The Courier News from Blytheville, Arkansas on August 14, 1947 · Page 12
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The Courier News from Blytheville, Arkansas · Page 12

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Blytheville, Arkansas
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Thursday, August 14, 1947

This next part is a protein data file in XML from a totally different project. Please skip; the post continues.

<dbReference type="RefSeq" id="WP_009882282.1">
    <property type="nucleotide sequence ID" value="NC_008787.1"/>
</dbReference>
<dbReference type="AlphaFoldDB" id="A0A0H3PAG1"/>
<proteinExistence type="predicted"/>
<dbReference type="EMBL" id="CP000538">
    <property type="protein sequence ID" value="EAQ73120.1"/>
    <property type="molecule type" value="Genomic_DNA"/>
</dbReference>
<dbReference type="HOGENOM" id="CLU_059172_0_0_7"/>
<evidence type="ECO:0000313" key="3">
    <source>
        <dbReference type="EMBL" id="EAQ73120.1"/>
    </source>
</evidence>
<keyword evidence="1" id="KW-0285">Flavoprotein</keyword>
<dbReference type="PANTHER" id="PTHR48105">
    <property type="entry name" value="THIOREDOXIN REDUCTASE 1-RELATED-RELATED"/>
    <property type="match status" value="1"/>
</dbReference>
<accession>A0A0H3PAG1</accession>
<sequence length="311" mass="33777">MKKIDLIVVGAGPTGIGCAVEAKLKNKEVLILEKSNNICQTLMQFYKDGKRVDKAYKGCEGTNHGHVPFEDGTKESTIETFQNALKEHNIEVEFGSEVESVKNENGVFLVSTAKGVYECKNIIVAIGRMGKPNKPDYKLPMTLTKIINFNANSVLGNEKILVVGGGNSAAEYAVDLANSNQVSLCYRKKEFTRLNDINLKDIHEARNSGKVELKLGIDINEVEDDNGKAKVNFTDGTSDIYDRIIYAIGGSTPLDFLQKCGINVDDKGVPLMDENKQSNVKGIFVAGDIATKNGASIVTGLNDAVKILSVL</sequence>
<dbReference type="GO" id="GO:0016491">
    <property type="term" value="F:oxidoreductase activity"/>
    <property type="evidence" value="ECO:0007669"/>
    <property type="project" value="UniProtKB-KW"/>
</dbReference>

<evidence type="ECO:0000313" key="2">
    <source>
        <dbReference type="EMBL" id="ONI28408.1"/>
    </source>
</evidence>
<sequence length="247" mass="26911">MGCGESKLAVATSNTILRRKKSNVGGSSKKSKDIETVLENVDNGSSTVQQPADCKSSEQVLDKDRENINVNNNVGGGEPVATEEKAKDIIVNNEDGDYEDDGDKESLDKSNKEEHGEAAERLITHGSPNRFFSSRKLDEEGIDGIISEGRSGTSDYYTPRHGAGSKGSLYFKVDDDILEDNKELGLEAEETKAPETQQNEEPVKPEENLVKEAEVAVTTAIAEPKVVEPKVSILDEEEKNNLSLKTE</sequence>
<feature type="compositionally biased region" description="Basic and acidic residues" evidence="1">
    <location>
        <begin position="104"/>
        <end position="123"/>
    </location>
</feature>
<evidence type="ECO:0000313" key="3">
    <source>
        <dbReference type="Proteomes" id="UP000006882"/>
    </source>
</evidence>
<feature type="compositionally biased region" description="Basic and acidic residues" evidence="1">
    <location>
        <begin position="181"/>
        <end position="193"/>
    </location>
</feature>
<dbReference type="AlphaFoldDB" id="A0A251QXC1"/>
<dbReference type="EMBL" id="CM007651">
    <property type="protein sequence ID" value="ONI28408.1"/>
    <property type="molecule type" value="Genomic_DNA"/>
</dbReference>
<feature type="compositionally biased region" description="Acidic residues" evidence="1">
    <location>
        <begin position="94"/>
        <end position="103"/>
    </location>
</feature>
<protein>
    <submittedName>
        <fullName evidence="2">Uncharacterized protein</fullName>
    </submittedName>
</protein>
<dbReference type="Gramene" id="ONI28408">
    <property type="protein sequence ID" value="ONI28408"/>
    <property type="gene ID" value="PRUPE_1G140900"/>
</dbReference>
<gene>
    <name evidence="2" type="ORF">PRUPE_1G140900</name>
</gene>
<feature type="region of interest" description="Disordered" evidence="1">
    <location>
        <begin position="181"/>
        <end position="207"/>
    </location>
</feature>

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. , 'PAGE WELVE', JM,YTJIKVIU,U (AUK.) CXJUKIKK NKWS THURSDAY, AUGUST M, J1M7 BLYTHEVnXK COUBIEB NXW9 THE OOUKOB urn oo. . ... : B W ' BAHCTB. PubdltMr JAMES U V^UIOETF, Editor «-*yi/ p. UUMAN. AdverUiom M»U»««» •oto N»tion»l Advertising Representative!: ^w »•-»_--- _ ^_ «-__!_ xlh.J.u. ny. DtUfVl* M«BipM» : Kv«y Afternoon Except 8und»J second ctast m.tt« »t the I**- Blythevllle, Arkansas, under «t or OOD- October n.'Wll. Meditation Be : ye also p»ti«nt; sUbllsli your hearts: for the cornr of -.he Lord dr.w«ll. nl B h.-Jam« 5:*. i • • • A 'true Christian. man . is .distinguished rrom other 'men. not .^niuch', ta X his beiicllcicnl works as by' Ms patience.— Horace Bushncll. An Unwise Request We hope iiwl trust thai the Cvcek government's reported request for a "symbolic forco" pf American troops or flyers will not be granted. Such a move surely would iwl. "intimidate" the, foreign supporters of the Greek guerrillas, as the government hopes. Rather it would put the United States in the position of doing just what the Balkan neighbors arc doing, and thus give them excuse for redoubled assistance. The obvious purpose of aitl to Greece and aid to Europe is to help the recipients to help themselves. American dollars arc not a substitute for effort, reorganization, democracy and justice. Good Relations and Nevv "Labor Law a shining example of labor-management co-operation, while the American Can Company has had, as Mr. Figgis says, "relatively few misunderstandings" with its workers. Mr. Dubinsky apparently doesn't hear any chains rattling in the "slave labor" law. Mr. Figgis doesn't Kccm to C9nsider the new law a license to take advantage of labor. So it may turn out that the many intelligent managements and unions now enjoying happy rcla- tiopBijips will find that this pleasant state can continue under the Act of Congress which, some labor spokesmen promised, would spell the end of 'democracy and establish fascism in America. Hiroshima Anniversary VIEWS OF OTHERS Tottering Europe 11 may'be that'lhe TaiV Hart Icy Act, like the 18th Amendment, will be honored moA'o in the breach than in the observance. At least a pattern has been set by concessions granted the big mine workers' and nuto workers' unions whjch neatly sidestep any liability ,,1'or 'unauthorized strike^- . . 'How' well those concessions hold up',remain to be'seen. Some lawyers argue that evenvit ;i company signs a ' contract like the present Ford-UAW agreement promising not to bring suit because of an unauthorized strike, it cun still sue the union for damages without liability for breach of contract. The thebry is- that a federal law is bigger than an agreement between private parties. - Other lawyers think tile m>- .penalty contract would be legal and binding. •Another obscure point concerns a third party injured by such an agree• rneiit. A parts supplier might have to close down or lay men off because of "., an -unauthorized strike at Ford.'A railroad might have to cut its service or an 'industry might have to shut down because "of a similar strike by coal miners. 'What should the injured party do— sue; the union or the company? Or should lie place a charge of unfair labor , practices,-under the Tuft-Hartley Act, ' with the National Labor Relations Board and ask for an injunction? There are plenty of features of this law, as of any new and complicated .law, th'at-must be interpreted by the courts. The various evasions worked out even .before some parts of the law go-into'effect arc only going to add more complications. But these added difficulties need not be too troubelsome if there are enough intelligent executives like David Dubinsky, president of the; AFL'International Ladies' Garment Workers' Union, and D. \V. B'iggis, president of the American Can Company. Air. Dubinsky does not Hke the Tatt-Hartley Law. But he is not going to refuse to sign no-strike contracts where JLGWU retains a union shop. • iMr -f*'|,K gis has this ll) Sf O' l o his 1 employes':' "The company will operate under Y thc new law with full respect for' its'tresponsibilities u> jts employes and their authorized representatives. There is no thought other than to continue the sound principles of human re- jUtionships t which w.e have followed in the 1 past, and to improve them wherever -We', can" "The noteworthy thing about these twij ex»mpte8' t is { that relations between ILpWU and tho garment industry are The Marshall Plan—If It can lie called » l )!iu) —undoubtedly was i'_ diplomatic victory over Russia, tt left the Soviet leadership with no reply except ii feeble promise to help her satellites which they knew could not be kei:t. Only to Hie hoiwful thinkers wns U n miracle, that American Idtal, a short cut. to a solution. There Is general agreement, I Hal the Marshall Plan as a key to European recovery ictcricd to the continent as a whole rather tlian to Individual countries. It was also understood llmt, Europe can not gain a higher .standard of living without ^thc recovery of Germany. At that point all plans run aloul ot the fuel Dial France objects to Germany's recovery 11 it. constitutes, to any degree, n new threat to the > security of France who has suffered twice within a generation from the militarism of tlie German people. Russia adds to the uncertainty by making it plain that- Rile favors Ciennu.ii recovery but only op Soviet terms and after the Gorman people have paid in full, or at least In fjrculer purl, the losses wlilcli Russia suffered from Hitler's Invasion. The Marshall Plan also considers trade. It invites the western nations of Europe to eliminate trade and currency 'rivalries, to lower larill barriers which have separated the countries tor generations; it suggests that they deal with each other economically as do states of this country. In. other words, it suggests that thn Europe states begin as did ovir original 13 states which might serve to remind that those -states lound it «s difficult as European countries might to- dny, to reach political unity even alter they had reached a semblance of economic unity. It is not difficult to find faults in the Marshal) Plan because of the plnln fact that Europe Is loo near complete 'collapse to accept such Inovstlons us the plan offers. Bill II still has merits and to say the least is the most. sensible approach lo Europe's problems that has been offered to date. In that spirit we should pray for its success. —ARKANSAS DEMOCRAT. Georgia Editor, Home From Trip To Far East, Describes Chinese Big Turnover in Top Government Jobs, Those Paying $10,000 or More,- Causes Comment l.- i- 'ii Senator! Raljjh E. P!an- deis oi Vermont and Ray.uiond T5- <;:ddwl:i ol Connecticut teamed up en :\ bill lo raise Uie p:iy of the.TO top ndiiuiilMmors to salaries that would •.>ttnii-.t and keep (he ocsl (ri-'de of c xecutivcs. l ; "lj!uU'k.s i;i a businessman iiim- srlf, B.il'Jwin a good governor [ rO ;., a !;:•.• ijn;,iness slate. Both know that it takes bivins lo 'run anything. Ti.i'y thcrc'.l.re proiioscil raising C-'oiuet salaries. frc:n S15XOJ to S;Oii:,D. 'I ht> under-sccrctaries, the Solicitor Guneval, the as-,i.stant to l.hi' A'.iiirney General. $1T.5'JO. Heads of render, v.ould get $17,5CO. $15,- I'OJ 'in- SW.Vfl. t's the President mil-lit desiv.niv.e. F. nidcis iind Balclv.-in csUmatcc H:at thr Icial cost o; the increases -. - - would run a little ur.tler S730.0i3 a 1003D. Tlie tour mem- | yc!M'. Tfl!:U lire: cut payroll lor these IIV riiTKK KOSON NI'A Wnsliinslon Conctiininclenl WlASHINti'IOM, 'AiK?. 14. (Nli'Al —.'1 here arc now abnuL 180 jobs in the cjovrrnniciil \vlilch nix- \vorlii havlni;—if you exclude the; Presidency. mp:r.'';er.-,lv|) in Coi^ircss, tiic Federal judges, the generals, tlie admirals and I ho iiii-.b.if.siulors. Some people may even feel that, these jobs aren't worth having. Anyway, these 1£0 lop pcsilions ure the SlC,[l.":0-a-ye:ir-aiid-beUer spots held by the heads of deparl- mentr.. -caimi'sions find [>.clmi:iis'.r.i- tivo agenslcs. Sixty-five of these a'.'e cabinet or Httie ?ab:nel. offi::cs—sec- retaries, under- and assistant-secretaries. j The secretaries now y,c''., Sl^'lfiD . a year. The chairman of the Export' Import TJat\k. Willituu M-C.'. Martin, Jr., Ret;; BARBS BY HAl, COCHKAK his wife learns lo read him like a book. the wise man turns over a new leat. • • • The problem tcrlay is to gel (jermany back on her toes. Her heels havr already been taken care of. • • • Bathing Ijeauty contest winners always beam for the camera. Oil-lookers arc rlcht on the beam, too. • * * The clinging vine who becomes :i rambler helps boos! Ihe divorce rate. * * * Now we're sure that the fellow who Itgured a fly lays a million eggs didn't count, them all. bcrs ol his Cmv.r.is'vion Bei S15.00,) OlJy one official pet.1 more. Civ.iir- man David E. Lilicnlhal of the lAtomic Eiu'i-Ry ComuuMion. who gets S17.50D. The four nicinbers of his Commission j;et C45.0M. O\ the ncn-cnbiiict rank J'ibs. less Hum 'M pay $12 COO. The majority sc-i. S10.- CG3. 'lhat used lo be a lot of money, though today it will buy about what $7500 did before the war. Still, if it take;; only 180 S10.CUO- •a-yenr men lo run the vast Fe'.lcval nuichineiy. at the top. yo;i ini^ht thiirk there would be no particular problem in fiilins that many j.ibs. But the turnover in these jibs is terrific, my aflcr clay, a lur^e p.irt of the ^President's time 11111^.1 In- spent In Iryins lo fl 'Hl c<mA men kr his offirfnl f-.nnily. lilLI, WOULD RAI3K PAY In the last Congress, [vcshimm itp men now runs iihout $l,OD0.3CO. it's around a Si) per cent in.Tcase. It it sJimids like a Irt. bear in mind Hint Confess Have itself the equivalent/of a 53 per cent increase last your, and the pay of Federal judges yvtis al.-:o raised. ' Bui. money isn't, the nnly Ihinil thai, mfikcs.it difficult for Ihe government lo hiie f;cod brains. It's] I the p'.;b;ir whipping these people i have to take—particularly from Coni gross Itsell—that, makes these jobs I hard to Iili. • Ccniiress went homo without, con' finniiiK the ne\v five-member National L-.Sor Relations Board r-.nd its new Genera! Cjliusc!. nincm.? : the iiiost, important j.ihs in W.ish- ' Snglon t"d;iy. Congress cveatcrt them, i but. Republican senators let the word I out that they arc- on trial. Wno could do a. good job if there were a possibility that he would be lj:niii- <;ed out ol it five mcmUis Irom now, lor purely political reasons? For nine months, the United Elates v.'1'.s without a SoUci'.oi General because the Senate he!;i u:> confirmation on President Truman's nomination of -Philip D. Pcr!:nau for ' that job. •For about half that lime members of the Atomic Energy C?inmissi')n spent' most ol their day in Scr.slE cna.r.'ocrs. hearing themselves personally abused whi'e they were up fr-.v continuation. l» lesser dcgive, Gordon Clap)), of TVA. went. truougli the same grilling. CAM3E FO!l HKSIGNATION "Edgar L. Warren of the Conciliation Service had the e:-:i;i'ncn:c of having .Congress roti'-uli'i- relusal to appropriate money I^ir his silnry. Wiicn the appropriation wa^i confirmed. Warren promptly resigned, and no'ody co\'.!rt 'olainc him. Tl;c only other type that can stick out a government job h the independently wealthy like Defense Secretary James Porrestal. Secretary of Commerce Avcroll li.irrinian, Assistant Secretary of the Navy John Nlcho'.as Brosvu or Assistant Secretary of 'Slate WilHp.m Bcfiton. If anybody- in government has , tcken a heating these past two years it is Benton. -who has hue! to right to salvage something for the U. a. foreign infoi nuition program. "There comes a time." ho says, "when transients like myself have acrvcci their useful ptirposs and should resign." Yet he is slicking it out. Mast men would have invcn up and 53110 home, lone »go. The wonder is that more don't. Th» DOCTOR SAYS Ity WI1.UAM A. O'BKIEN, M. 1>. Written for NKA Service Anemiii in tho first, two years of life commonly results from inlcc- tion and poor nutrition. The trcalmc:-.! consists of restoring the blood, to normal by special remedies, treating the infection, and correcting the nutritional difficulty. The red' blued cells, which, are fewer in Ttnciniu, contain hemoglobin, which Is a combination of iron, pvotein, c-nd other At hjlrtn. UK- infant lias stored enough iron In his liver to last six months, as this is the period during which his diet is mainly ironless milk Unless other roods are added during the fiurth to the sixtli monthsr the reserve in the liver will HO clown nnd too fev; red cells will be manufactured in the bone marrow. Red cells are constantly destroyed as MOV/ ones are formed in their place. Turnover occurs about, once every 100 Jays and a constant supply of iron and protein needed for this purpose. Although anemia, corresponding to pernicious anemia in adults, is not common in childhood, liver has cccn used to stimulate the bone marrows of infants in certain cases Folic acid alfjo has proven to be of value in sonic of those infancy blood diseases in which infections intl nutritional problems arc Present. Iron remedies .should not be siv- en to infants simply because thej arc pale. Special blood examinations are nccc.vary before treatment is stsirle,!. There arc several varieties or ii-.fancy anemia and the same treatment is not used in all. VITAMIN C NKERED Lack of vit<i"."'ir. C may be n t-nnse of unemin iyj infancy. Bvep. jl- i>c) baliies obtain a sufficient a- moimt of vitanv'i O from their mo- tiier's milk, if sb<: is eating enou»h citrus [ruiU. toiv.fHO juice and oth- vitamin c-rich foods. Children (Editors Note: Wriglil Bryan, editor of the Atlanta Journal, returned thi.s wc-ck from a tour of Japan and Iho Far East. He has written the following dispatch for tlie United PICES.) ^« [BY WIUG1IT HKVAN — EIHTOK OF T1IK ATLANTA JOUKNAI.) ATLANTA, CTa., Aug. 14. — From the air or fiw>.'. the Wliangpo Hiver, Shanghai ic.nks to l;c a European or American City. Hehind the facade till is Cnlnesc. The Twentieth Century buildings of what was once the International settlement^ and the French concession still house the Western Colony, but the Chinese have taken over elements' tlle KovennneiH of their own city. Names or .streets like Avenue fed cow's milk ir.ixtures need vitamin C to prevent Uie development, of scurvy and anemia. Transfusions for infants who have hart severe hemorrhage nii'l those \vlio have been severely •!! with infections or nutritional disorders will shorten recovery time and start Ihe child growing ngain. QUESTION: Da you recommend contact lenses, or will they cause cancer of the eye? ANSWER: Contact lenses arc worn aver tho eyeball and under the lids by ocrsons \»ho cannot be satisfactorily titled with glasses in other ways. They cause a certain amount ot'Gye irritation and must he changed fir-quently, but they do not cause eye cancer. 15 Years Ago In Blfitheville — C. C. Wood won the singles hon- crs at the Shoo Slingcrs tournament last ni^ht, and paired with M. L-. Mihier Jr.. to cop the doubles event. L-indrimi and Ellis went lo Hie li- ivals in the doubles competition. American 'Legion members of Blytheville Post to attend the Child Welfare dinner at 'Halel Arlington, Sunday nisht are: E. C. Fattbn, Fred CiV.lcck. Jim Saliba. Eugene Ru!,- Icdsc. N. P. Mcorc. R. ; B. 'otont, C. .1. L'Ulc and^Dr. Washburn. •With the "market 1'ricc at 6.75 cents, Harold £tornberg for the Slc-rnhcrp; Cotton Co.. paid 10.60 today ftr ;iic first b;ilc of cotton tinned here tliis season. SO THEY SAY IN HOLLYWOOD II politics will give first attention to what the common people of the world want most- food and a decent living lor themselves .me! their children—I am certain wo can find a basis lor Ihe nations lo wort loj;eVhrr. Sir John Boyd Orr. director gcncriil ol UN I-'ood Oi-gnnlzalion. * * * There exists a danger thai our national :;,-- curily may be jcoupardiy.cd aucl cmr cconoml 1 .welfare diminished through a lowered aircialt production and a failure of aircratl to keep abreast of modern methods.—President Tinman. • • • More new homes were started nncl ni!>re completed in June than In any month in -;o years.—Housing Expediter Frank II- Ciccdon. * * » The first year of a baby's lilc lr> most important. If he Is unhappy because of improper diapering, he may develop a reeling of insecurity which will tag him through life.—William R. Cause, president, National Institute of Diaiwr Services. * * « Don't ever put yourself In tlie position or relying on the Soviet word. You couldn't do business with Hitler and you can't do business with Stalin.—Fercnc Nagy, former premier or Hungary. Declining prices—causing some \\vic».viv>loyi!\c'.u will do more to Increase the productivity ol those remaining employed than anything that management can do.—Prof. Raymond Rodgers .of New York u. r,v EKSKINK JOHNSON .In keej- tic'- !•:• Ihcs-luippy ill "The MCA Staff Oirrrsiir.iiilcnl ! Sign ot the IM'n." All ot the Kcnvils roilYWCOL). Aiv:. 11. ,NK,\, jluivc 1,'Mi dcMciird for wheel-chair j r-irrv I'nrk- who did • "I'he .M- '>IH>™1. "I'd SU:,T. will buy them af- liki- Jolton never dul u !t'r 'he fi'm's c-iinpletion. t IK?' haird his' "' s siil1 '"»''•' 'runn-r -.mil Ty- mrip IMi\n-r — ;'. h ttirrjd :is the t'ali- fnrni.i wcalhrr. ... Murk Slcvrns is Jn'Htin:; Ilrrly l.am.irr Torcct .lobn l.'uiri-. Uc rushed up i't T,;ikr Tahnc, after llcily \(rnt into a near ncrvim-, r<OI;ipsr vsllrn LI pnr.v- Icr ttifct In i'n!rr her cali'm. fir. I've bet;] predicting. Av.i O"vnnrf is iU>" l<-ir 11 torvifu-. liuild- np ai. M-O-M. Her next Ilhn will ha "Wii:ilcd." cpposile Van Jnlin- sou That's a l;rc;ik for Van KaH'.ryn (TI:IV^OH and Johnin :-«n story In rrnl lit'', lias elnws and Irr'h in n li;:h! lnil.-',i wi'li cohmibin s"i \\;nUs ;i i;<ir shako ;v.nl he 1 ID fin.!-!, lo >;cl it 1 lhin'< l.nrrv is !':!:[ i Ihr :;l \Klin. wli'c-h let him s;l ct>:!l his heels i:flrr hi> hn formnni-e :is Al Jolson. It's tci'» l-.c didn't r-uc ln:i!7 brfnrr now. many actors f'lil to slick ii] t'.icmsclves, smci liicir cun-ri right clown tl-r- rirnln. Now lint I lie sttldiii is in the Irlnc'k cm tlirir in\<-:;tinent in tlir I.;TITV I'ari^s pprsoiliility, llirv slinulil civc liim a (lirltr.r l.n-,\k. pcr- » h:i<! . T.,o ]i for I,rtt!n; him Ir'lil a i- IMywiirlli will never nal for iniitir McKENNEY ON BRIDGE Back Ace Is Defense Here UV WiM. r.. SlrKKNNEV America's Car<! AutlinrUy VVlittr^ f"r XKr\ Sorvitr Every bridqc player nnlrs to no to stcci) with an are. but thr- only y that West could di-fcal the- ilvrivt on tc.cl-.v.Vs hand was tu lose his ace of diamonds oeliicratc- Thc i>':xy v.as m:'.de l:y Mark Hod'irs of Dallas. Tex., v.ho rewiu- ly ljc;-amft Life Master No. 80. Declarer played low fi»m dummy en the opcnins heart lend. E.isl ".u'.t Si'ulcs fram duii'.my and finessed tho niiio-si-ot. Hodges \voti and rc- l in nccl a spude. Declarer c;isned the cilicen tinl ace of spades and led a small heart. Ainniim in diuiiiny with the king, lie led n small club and finessed tlic cjucoii. Undoes won, led hack a .small club, and South could not keep from losing two clubs, a spade, mid a heart. Jofirc and the liubblin;; Well Road liive been changed, most of them in lonor of Chincjf cities. Once you leave the bund, lhat broad boulevard alonp, the waterfront, you see : millions of Chinese and few Americans or Europeans. The traffic problem is such a.s lo shame those of us who talk :i- Uout congestion in American cities. Motor traffic is not too heavy, bill richashas aiic 1 . pecli-cabs (which have ricksha-likp scats mounted on n tricycle frame which the coolie pedals) arc ns the sands of Ihe sea. They do n^'. move, Ihey swarm. Little wonder Shanghai, (or motorists, is Ihe horn-blowingcsl city in the world even more so than Paris with its famous taxicaus. Once governed by iMiropean officials. Shanghai IK now administered for the: CUmesR National Government by ii:; own mayor, K. C. * Wu. He Is a professional at the job of municipal administration. He was mayor cil Chungking during its time tis the war capital of China. In his Wcste:n style house he and Maaaine V/u «;:-'c our party a' dinner, Chinese style, which -.vas the most delicious dinner we had seen siii'.'c leaving the United States. I asked Jimmy We! of the ministry of information to get me a copy of Ihe menu. He simplified it loo much to give any indication of the real flavor, hut here is what he says we ale: Fried fresh \vater shrimp, fried chicken slice, stewed pigeon eggs with fresh walev chestnut uml duck's tongue, fish cinrcl, Chinese style beef s'eak cliitle bus of meat in an exotic .sauce) stewed salmi ' fish, abnond curd, fruit and coffee. Or.e of our party said you could not understand Japan until yon had been to Chin:i. Ii is easy lo s c e why the efficient, easy-tcj-dis- cipline Japanese, thought they could overrun Asin, and came very close to doing it. It also is'easy to see why the patii-m. humorous, easy-gohlfj chi'i'Jr.j suffered countless defeats, but co>:'d not be mastered.- ,.( - .- .; - . * -V The Japanese with IVicir traits of industry and .jociiity (docility which nr-peareel only after they were beaten! I could admire hi certain ways; but. T V ;a3 never com- f?rt:,ble with. Thr; Chinese, with ;.'< their trickery i.r.J :u:,l 'lily to ret along with c'u'h '.t',»>; I liked pimc st wit.-iout exce,i;ii-r. One Oi the o'..i^.'. .i';-J trllesl observations abon- tho Chinese is perhaps the truest: :ii;-rc arc so many Chinese. Foe centuries '.h: Chinese have engulfed, ratb.er Iiir.n t'cfcal, all who sought; to conquer them. The power of their millions ot people to absorb alien people and alien ideas without any fundamental change in the Chinese, the lough- ness ol the country In enduring strife among its own people, have been demonstrated clown through the centuries. These qualities may be the chief hope ol the country, and the wolrd in the present uncertainty over communistic influence in the Orient, and especially on the con- tliiEiil of Asi;i. Thai Chiang Kai- Shek and his Nationalist armies will be able to conquer the Chinese Communists reems extremely unlikely — unless Chiang; gets more American help than \\e arc inclined to give. That the Communists will couriucr the nationalists is equally impiobable. This Is one II^'.ly.v<wd lri.il 1'n fjoiir; to wa'.c'n Nvilh a \:-'r:t\ tii'a nf i.vrsnli:il l.ilnr.st. Ill irt -, o,v ;vhnt h;t'i])Cn.s \\hr:i 111' 1 ':n;i score is in belv/ren I tarty Ohn" boys :il <:<illl!nM» mill I,:irry. M-i; the lift man win. line] 1 think ilia the 1 beM man is Linv I'avK.->. i:ivrn-:R THIS WAY NiisUV-Ul'i 1:1 t':>e oUl \v::t. I-' a scene in Bnlt Ho;ie's [K 1 '.^ 111. lure. "IVilclilce." Jane lliiv.t-11 -iv lo l:crl wcariliK !i very shtcr. Ill: v.-nlst [.he will in"',' ,-, belt :,n : i 'i . eis fi'l'cl with l«c: bis M>;:;-"! ncitlcnuilly, h - w conic Hob lla; vos able lo s,tay ''.,: <• 4 a.m. wad'! ng Danny TlM'na^ ;<! in a C'iij- cago lliS'-H clu'J cit\ tl.c- day bcf.>« he rciwrledly f'hai'j.'d from ;i b.i.l cas rt ol sunburn ;X' ( .-oning? (1ror?c Knfl is liming all r;ui innRa/inc sl("icr e rl-oill his rr- ceut fronl-pat;e troubles. (Inr of Ihcni was '.o have liccn lillt-d. "The 1 Ciriprs of K.xil." Susan Peters, Hollywood's Imxl- i luck girl, gel* 36 wardrobe chnnges I uriiMPM liinlly tvivr set the cin hfy'lt ue I'linru cl in C'.'rmcl. Calif.. i Air: '.'1. and \ne.iHcjn in Canada. J-'nlliK SifKilra nhvimlslv Iris Ti:ld A rhar.cc' <if lirarl aliuul fel- Inw \vi-ikvr-. sim-i- his froul-naso lir.Tdiiiir.s. M I r r roinplcliiiR "The Kissing ISuulil," tie ciftcd Ihr film's rrrw with radios. K.ivl iMn'oll 1 !:es cnteit.iinincnt .-veil on l)v hnn ;e.is. He's h iving i baby BViind piano installed on his \ - ach;. n n converted nnvy ci'a.sh I'cistwar nntr: Only our Pri cent ol llv ine'.^ in -,i;ovie cvowci scenes now sue: in ut'if^t'in. l)ui-ins the uar nni:orincd cxtvn.s went to ncar- !y no l>.-r c;n: A A Q n 8 VAS076 48 ; v 4. A Q 8 x --- Tournamenl—Neither vul. South West North Kast 1 V Pass 1 N. T. P.1F3 2 A Pass 3 V Pass 4 V Pass Pass I'ass Opening—V 2. 11 1IORJ7-ONTM. "/,R Piclnrcd actress licak 15 Mountain i-.ymphs n Tnrnrsinn 1!> Wimiiikrr p^vl? 20 Maiiu.^ci ipls 21 Hurled 3 KdgCS A Those in office 5 Symbol for nickel fi Roinon emperor 7 Aces B System of signals n Area measure in Mrndow 11 v.-.llcy 4!i nur.-ilion 47 Slender 48 rerl.-iiniii|J Ihc shoulrlcr , •I!) Wind indicator 21 Kymlvil for irlhnicnn 27 Kcvokc. .15 • Ivvtncy 30 Asiatic SI I.CMlhri IhonR ^8 Doclor of Theology (ah) 29 Silkworm 31 Greek Iclicr 32 Atl.inlic (ab.) 50Terminals 12'Hcbrcw month 33 Permit 52 Cuckoo • n npittlan vivcr 10 Dolts hlackhircl ISTxists 41 Dreadful 5-1 Fourth 71 Storm ' 'IZTyric oKhcesc Ar.'ibi.in caliph. •VTnnlhccl -14 To cut 5fi Court (ab.) i ZIR?IW 45 Ui.by\oivan 08 Lord Trovost 28 Lariat The P.ilynesuui.s train inan-o'- «-.ir h/.c'.s 10 c.ury incssnjcs from I Island lo is'.ii.:l, romctinics for dis- i toners up to K?. milrs. Read Courier News Want Ads. ol diamonds. But Hodges refusal to win. deliberately losing Vnc nee of diamonds. After that I do not think there i wns nuv Hue ot v-l'ty that socd defense would not defeat. Against Hodges declarer led the deuce ol M Steamship (ab.) 39 Symbol for •in 1'ocMn •13 African fly 48 Hail! 51 Opera by Verdi 53 Brad SI WoHhonnc! 55 She is from 5" She will costar with nay 59 Follower ot She m <!0 DornijiiO-O!..